Megan Jones, 36 at the time, rides Flowervale Maserati, a powerful horse with a dark coat. As rain begins to fall, the pair of them continue to push themselves, hoofs beating ground and throwing grass into the air.
A variety of interesting jumps have been set up; huge logs balanced over low stumps, trimmed hedges and neatly crafted wooden huts. For this moment, Megan’s entire focus is paired with her horses. Their speed and their movements counterbalance each other’s as they hurtle over obstacles.
The exhilaration of the ride drives them both forward to win the event; a trial held in Ballarat. The skill it requires of the two of them is enough to take Megan to the Olympics, where she won a silver medal in Beijing in 2008. If that skill fails, the risk is severe – with injuries and fatalities occasionally appearing in the news. While Megan has suffered from the intensities of riding (she has a stress fracture in her back that required a 12 week rest from riding), others have lost their lives in the controversially dangerous sport. It is, by any sense of the word, an extreme sport.
With so much danger, intensity, skill and tradition, what kind of an audience does equestrian riding have in Australia? SBS made news recently for scheduling coverage of some of the top international equestrian events, including jumping and eventing. It’s a break from Australia’s surprisingly reticent history of equestrian sport coverage, which rarely makes news unless in the context of the Olympics. Yet equestrian events alone make up a $362 million dollar contribution to the Australian economy, and the equestrian industry in total contributes $6 billion. World-class athletes are being trained in Australia, and a nearly $1 billion a year goes into breeding high class horses.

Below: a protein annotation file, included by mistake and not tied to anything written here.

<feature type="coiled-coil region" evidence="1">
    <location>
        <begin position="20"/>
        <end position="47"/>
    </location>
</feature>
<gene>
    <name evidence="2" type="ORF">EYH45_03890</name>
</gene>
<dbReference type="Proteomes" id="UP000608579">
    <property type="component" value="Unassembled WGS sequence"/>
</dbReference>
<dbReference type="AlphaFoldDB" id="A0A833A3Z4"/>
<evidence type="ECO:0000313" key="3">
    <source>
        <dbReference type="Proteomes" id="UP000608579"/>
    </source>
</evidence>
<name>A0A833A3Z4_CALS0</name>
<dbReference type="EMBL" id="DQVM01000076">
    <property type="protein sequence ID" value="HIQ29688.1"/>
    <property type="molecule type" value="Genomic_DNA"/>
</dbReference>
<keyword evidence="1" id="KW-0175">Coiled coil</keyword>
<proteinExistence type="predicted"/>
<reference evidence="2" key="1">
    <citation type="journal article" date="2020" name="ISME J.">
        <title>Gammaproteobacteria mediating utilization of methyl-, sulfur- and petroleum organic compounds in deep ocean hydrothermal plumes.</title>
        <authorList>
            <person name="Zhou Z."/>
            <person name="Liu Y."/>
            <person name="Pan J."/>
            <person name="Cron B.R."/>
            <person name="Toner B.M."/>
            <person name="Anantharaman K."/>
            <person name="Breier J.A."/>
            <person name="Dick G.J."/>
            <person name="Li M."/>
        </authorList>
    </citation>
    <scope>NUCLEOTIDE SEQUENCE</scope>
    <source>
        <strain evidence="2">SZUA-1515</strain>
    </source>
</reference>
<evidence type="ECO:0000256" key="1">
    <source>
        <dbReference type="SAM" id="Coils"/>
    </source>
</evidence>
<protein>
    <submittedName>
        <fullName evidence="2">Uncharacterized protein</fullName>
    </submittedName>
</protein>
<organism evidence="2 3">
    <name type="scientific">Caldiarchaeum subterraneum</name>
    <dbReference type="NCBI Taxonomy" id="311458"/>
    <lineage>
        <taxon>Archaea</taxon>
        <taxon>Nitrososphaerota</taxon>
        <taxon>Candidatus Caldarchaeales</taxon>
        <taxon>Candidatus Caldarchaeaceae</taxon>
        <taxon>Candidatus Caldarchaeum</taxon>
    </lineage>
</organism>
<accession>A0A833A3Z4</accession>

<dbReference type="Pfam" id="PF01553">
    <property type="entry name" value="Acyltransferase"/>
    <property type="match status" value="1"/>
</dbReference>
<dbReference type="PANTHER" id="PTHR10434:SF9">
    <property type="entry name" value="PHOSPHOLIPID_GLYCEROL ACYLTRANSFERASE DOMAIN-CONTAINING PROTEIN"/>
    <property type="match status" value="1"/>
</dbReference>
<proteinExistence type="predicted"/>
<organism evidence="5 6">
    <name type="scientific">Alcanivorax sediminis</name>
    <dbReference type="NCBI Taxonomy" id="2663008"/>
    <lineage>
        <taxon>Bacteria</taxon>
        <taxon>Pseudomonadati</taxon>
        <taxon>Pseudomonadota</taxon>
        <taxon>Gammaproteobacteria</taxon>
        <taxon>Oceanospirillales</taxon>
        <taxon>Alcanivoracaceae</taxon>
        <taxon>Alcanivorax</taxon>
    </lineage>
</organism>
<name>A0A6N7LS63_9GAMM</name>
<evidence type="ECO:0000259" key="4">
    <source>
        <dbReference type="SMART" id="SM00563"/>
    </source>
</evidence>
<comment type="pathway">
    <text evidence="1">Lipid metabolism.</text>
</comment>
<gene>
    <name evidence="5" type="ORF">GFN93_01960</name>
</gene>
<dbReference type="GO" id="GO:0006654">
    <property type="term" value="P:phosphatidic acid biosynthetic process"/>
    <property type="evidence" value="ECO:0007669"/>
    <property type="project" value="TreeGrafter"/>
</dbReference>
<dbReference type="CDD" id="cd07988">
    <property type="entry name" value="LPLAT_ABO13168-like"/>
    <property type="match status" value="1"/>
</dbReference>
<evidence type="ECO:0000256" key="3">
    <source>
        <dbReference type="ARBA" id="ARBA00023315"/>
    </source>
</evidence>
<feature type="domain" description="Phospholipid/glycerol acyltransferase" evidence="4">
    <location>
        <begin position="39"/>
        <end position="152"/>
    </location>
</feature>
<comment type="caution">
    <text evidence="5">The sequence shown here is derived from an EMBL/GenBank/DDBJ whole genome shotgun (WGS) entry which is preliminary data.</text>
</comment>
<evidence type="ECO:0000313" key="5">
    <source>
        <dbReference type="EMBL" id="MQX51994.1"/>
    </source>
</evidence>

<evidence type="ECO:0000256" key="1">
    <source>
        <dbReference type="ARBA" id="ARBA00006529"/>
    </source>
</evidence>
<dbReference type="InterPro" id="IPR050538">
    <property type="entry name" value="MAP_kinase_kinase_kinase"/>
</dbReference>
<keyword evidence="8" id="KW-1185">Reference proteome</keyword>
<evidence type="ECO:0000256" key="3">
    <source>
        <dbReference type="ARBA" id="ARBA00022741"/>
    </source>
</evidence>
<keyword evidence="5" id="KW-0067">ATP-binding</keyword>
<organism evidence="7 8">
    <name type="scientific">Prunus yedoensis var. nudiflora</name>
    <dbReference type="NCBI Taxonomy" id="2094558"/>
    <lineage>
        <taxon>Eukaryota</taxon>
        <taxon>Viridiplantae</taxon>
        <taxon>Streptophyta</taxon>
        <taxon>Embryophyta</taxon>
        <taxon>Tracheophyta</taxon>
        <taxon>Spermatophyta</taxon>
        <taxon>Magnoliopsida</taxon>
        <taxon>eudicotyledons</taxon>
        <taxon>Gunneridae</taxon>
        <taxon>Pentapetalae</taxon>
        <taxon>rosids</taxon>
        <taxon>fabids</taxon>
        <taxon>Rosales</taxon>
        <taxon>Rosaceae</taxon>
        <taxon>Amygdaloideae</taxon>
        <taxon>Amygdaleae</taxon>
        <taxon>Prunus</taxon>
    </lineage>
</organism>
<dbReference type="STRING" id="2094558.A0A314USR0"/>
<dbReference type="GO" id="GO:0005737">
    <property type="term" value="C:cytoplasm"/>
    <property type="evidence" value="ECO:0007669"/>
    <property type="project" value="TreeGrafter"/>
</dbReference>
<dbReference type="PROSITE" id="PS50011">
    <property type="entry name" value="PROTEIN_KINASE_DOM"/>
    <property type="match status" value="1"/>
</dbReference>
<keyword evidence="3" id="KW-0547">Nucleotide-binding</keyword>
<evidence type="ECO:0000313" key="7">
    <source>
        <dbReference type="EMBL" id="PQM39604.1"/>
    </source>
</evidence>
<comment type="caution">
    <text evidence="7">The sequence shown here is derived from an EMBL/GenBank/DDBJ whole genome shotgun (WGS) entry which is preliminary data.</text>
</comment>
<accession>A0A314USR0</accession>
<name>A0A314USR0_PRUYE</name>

So why isn’t the equestrian industry covered by television programming? It has everything; excitement, interest, an existing market – there seems to be no reason why equestrian events shouldn’t be all over our screens. And there’s one big reason; quarantine.
Horses coming into Australia are required to be in quarantine for 3 weeks in their country of origin and then for another 2 – 3 weeks when then land in Australia. That’s a potential total of 42 days of quarantine. Horses going into American, as a point of comparison – require only 3 days of quarantine, and 7 days for a small selection of limited countries. Australia is already geographically distant from Europe, where horse riding is more popular, but delays like this make it near-impossible for international competition to take place in Australia.
That means Australia ends up isolated and it becomes much harder to increase the quality, value and competition of the industry. There are no five star events held in Australia, only the four star Adelaide three-day event. Australian riders can become successful; Edwina Tops-Alexander of Australia was the first person to earn over $2 million in an equestrian event. But, much like Tops-Alexander, they move overseas to a European base in order to reach that kind of success.
What Australia is doing is exporting all of our equestrian talent. We’re not completely without hope. Grand Prix rider Lone Jorgensen moved to Australia from Germany and set up base here; proving again that the country has promise in the equestrian field.
The only way to invigorate the already solid industry is to modify quarantine laws to allow more efficient imports. If we can encourage world class internationals to compete in Australia, events will grow and television coverage will follow, unlocking the potential the market already has.
Fascinating Horse Breeds We Hardly Know About